• Factory Orders Down: Factory orders fell 0.2% in April. While motor vehicles rose 0.6% and computers gained 1.6%, durable goods orders fell 0.8%.[11]
  • Oil Prices Drop: Though summer driving season is here, U.S. gasoline demand dropped by nearly a half-million barrels a day. While the need for fuel fell - and despite beliefs that oil would fall by 3.5 million barrels - stockpiles rose by 3.3 million barrels. As a result, oil dropped by 4%, ending the week at $45.86 per barrel.[12]
What Comes Next
The Fed will hold a meeting this week to determine whether to raise interest rates. Expectations are that the Federal Open Market Committee (FOMC) will raise the fed funds rate 0.25% to 1.25% despite the soft economic news, which the Fed characterized as "transitory." The FOMC meeting will also address quarterly forecasts for the remainder of the year. [13] The markets expect both Japan and Britain's central banks to also address the issue of interest rates. [14]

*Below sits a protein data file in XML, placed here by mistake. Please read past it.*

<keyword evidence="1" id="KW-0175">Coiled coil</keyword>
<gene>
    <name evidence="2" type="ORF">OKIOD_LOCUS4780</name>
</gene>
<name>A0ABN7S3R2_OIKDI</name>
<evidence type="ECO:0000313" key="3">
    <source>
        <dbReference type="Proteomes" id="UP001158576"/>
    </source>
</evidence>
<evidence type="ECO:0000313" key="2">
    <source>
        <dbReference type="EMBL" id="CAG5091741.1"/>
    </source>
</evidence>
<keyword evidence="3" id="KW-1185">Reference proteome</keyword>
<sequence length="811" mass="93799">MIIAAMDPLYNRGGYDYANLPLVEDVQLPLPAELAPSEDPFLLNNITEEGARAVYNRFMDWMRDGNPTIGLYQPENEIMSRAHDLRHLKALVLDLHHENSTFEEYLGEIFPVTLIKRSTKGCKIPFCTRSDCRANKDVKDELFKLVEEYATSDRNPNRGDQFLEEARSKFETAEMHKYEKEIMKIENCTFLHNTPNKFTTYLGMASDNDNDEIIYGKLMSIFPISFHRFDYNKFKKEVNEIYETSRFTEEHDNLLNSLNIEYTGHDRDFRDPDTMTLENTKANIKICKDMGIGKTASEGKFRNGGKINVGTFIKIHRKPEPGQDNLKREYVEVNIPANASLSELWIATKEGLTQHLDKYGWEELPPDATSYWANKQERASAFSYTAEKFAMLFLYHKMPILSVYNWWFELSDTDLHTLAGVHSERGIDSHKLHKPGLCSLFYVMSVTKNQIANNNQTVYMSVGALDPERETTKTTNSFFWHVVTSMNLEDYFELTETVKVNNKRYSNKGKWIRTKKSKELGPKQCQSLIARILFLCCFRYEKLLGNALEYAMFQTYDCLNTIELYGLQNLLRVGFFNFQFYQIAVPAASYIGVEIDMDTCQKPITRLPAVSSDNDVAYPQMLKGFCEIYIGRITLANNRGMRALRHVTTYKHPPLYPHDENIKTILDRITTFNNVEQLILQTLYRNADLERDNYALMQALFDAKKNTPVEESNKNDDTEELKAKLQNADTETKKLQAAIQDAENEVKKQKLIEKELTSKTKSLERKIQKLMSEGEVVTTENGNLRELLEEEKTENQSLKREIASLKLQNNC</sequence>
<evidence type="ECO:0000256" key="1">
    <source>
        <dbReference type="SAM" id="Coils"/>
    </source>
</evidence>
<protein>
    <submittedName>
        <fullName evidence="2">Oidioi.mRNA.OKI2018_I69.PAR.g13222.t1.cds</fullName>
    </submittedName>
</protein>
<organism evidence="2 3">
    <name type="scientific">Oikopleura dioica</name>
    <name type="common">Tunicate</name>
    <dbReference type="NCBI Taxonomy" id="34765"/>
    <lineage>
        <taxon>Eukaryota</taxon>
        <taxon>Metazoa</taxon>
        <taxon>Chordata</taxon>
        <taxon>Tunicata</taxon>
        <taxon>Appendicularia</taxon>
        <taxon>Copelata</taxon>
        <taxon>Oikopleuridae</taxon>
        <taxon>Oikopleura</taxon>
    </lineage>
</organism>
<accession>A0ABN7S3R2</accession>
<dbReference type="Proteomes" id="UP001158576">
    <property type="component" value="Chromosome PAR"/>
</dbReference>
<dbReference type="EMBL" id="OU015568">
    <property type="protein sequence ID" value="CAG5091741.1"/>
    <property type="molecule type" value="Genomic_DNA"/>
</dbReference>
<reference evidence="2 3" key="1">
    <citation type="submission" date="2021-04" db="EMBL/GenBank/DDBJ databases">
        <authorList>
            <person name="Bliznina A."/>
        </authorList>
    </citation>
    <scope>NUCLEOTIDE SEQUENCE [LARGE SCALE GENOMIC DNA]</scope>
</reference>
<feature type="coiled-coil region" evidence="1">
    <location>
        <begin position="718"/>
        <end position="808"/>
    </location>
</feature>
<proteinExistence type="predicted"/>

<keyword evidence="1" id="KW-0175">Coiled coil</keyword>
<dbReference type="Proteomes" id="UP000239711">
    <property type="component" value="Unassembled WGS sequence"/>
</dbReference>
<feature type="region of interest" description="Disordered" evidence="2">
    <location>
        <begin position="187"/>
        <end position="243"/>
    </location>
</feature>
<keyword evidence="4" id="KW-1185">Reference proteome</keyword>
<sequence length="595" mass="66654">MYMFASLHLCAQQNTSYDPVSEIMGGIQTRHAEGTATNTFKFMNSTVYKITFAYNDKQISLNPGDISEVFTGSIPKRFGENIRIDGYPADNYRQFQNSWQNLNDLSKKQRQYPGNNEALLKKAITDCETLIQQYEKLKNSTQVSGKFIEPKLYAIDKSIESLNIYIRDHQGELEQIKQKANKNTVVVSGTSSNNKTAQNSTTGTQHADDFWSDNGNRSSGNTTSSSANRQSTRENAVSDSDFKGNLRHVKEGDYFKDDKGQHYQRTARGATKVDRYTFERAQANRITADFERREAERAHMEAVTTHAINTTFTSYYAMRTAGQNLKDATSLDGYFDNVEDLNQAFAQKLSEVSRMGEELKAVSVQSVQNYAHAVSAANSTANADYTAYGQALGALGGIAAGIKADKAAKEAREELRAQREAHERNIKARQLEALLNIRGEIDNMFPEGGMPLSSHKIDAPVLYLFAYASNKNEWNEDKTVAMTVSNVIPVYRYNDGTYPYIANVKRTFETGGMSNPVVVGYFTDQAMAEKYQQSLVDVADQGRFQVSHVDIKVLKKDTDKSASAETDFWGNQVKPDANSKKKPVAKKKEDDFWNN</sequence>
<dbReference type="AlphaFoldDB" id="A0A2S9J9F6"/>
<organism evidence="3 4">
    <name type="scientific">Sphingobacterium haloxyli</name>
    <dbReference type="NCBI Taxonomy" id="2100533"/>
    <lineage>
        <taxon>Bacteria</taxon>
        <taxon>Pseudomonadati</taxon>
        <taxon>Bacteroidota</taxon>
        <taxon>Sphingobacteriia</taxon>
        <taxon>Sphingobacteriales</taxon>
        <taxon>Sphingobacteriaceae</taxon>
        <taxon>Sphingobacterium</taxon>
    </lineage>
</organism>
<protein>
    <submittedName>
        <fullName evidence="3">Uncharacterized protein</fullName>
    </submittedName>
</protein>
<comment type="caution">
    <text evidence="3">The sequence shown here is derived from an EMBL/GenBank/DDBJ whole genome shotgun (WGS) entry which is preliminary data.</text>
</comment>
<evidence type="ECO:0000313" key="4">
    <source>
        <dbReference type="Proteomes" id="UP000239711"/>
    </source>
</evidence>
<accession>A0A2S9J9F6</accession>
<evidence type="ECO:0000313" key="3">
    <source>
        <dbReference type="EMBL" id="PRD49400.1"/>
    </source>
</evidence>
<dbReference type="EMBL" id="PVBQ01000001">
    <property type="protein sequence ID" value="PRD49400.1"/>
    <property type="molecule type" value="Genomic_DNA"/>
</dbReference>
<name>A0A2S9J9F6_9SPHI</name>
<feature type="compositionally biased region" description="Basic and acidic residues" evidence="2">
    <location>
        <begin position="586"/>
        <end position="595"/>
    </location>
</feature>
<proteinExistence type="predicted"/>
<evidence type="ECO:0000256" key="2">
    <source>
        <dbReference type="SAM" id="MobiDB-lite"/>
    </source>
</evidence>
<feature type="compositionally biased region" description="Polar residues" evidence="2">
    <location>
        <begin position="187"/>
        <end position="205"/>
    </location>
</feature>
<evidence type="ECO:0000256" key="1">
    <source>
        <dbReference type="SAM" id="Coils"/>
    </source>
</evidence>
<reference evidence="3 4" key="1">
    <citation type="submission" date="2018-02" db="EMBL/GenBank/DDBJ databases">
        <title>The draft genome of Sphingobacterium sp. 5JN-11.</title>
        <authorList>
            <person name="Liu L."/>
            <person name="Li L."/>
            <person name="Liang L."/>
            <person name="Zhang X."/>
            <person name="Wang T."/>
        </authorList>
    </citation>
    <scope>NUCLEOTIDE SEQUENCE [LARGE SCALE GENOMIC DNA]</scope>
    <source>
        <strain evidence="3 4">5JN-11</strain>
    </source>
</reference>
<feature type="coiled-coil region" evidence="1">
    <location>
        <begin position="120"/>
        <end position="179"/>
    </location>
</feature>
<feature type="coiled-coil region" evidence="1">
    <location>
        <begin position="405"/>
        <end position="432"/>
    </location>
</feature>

In addressing the federal debt, the Treasury Secretary assured last week that the U.S. will not default on its debt. Congress must address the debt limit this summer or fall, but markets may react negatively if delays occur. [15] Meanwhile, Congress continues to wrestle with policy questions around tax reform, an infrastructure program, and healthcare reform. How the government addresses these important initiatives could alter market dynamics in the future. [16]

If you have questions on where you stand as these events unfold, do not hesitate to contact us. We are here to support your financial life with clarity and sound perspectives. 

Wednesday: Consumer Price Index, Retail Sales, Business Inventories, FOMC Meeting Announcement 
Thursday: Industrial Production, Housing Market Index
Friday: Housing Starts, Consumer Sentiment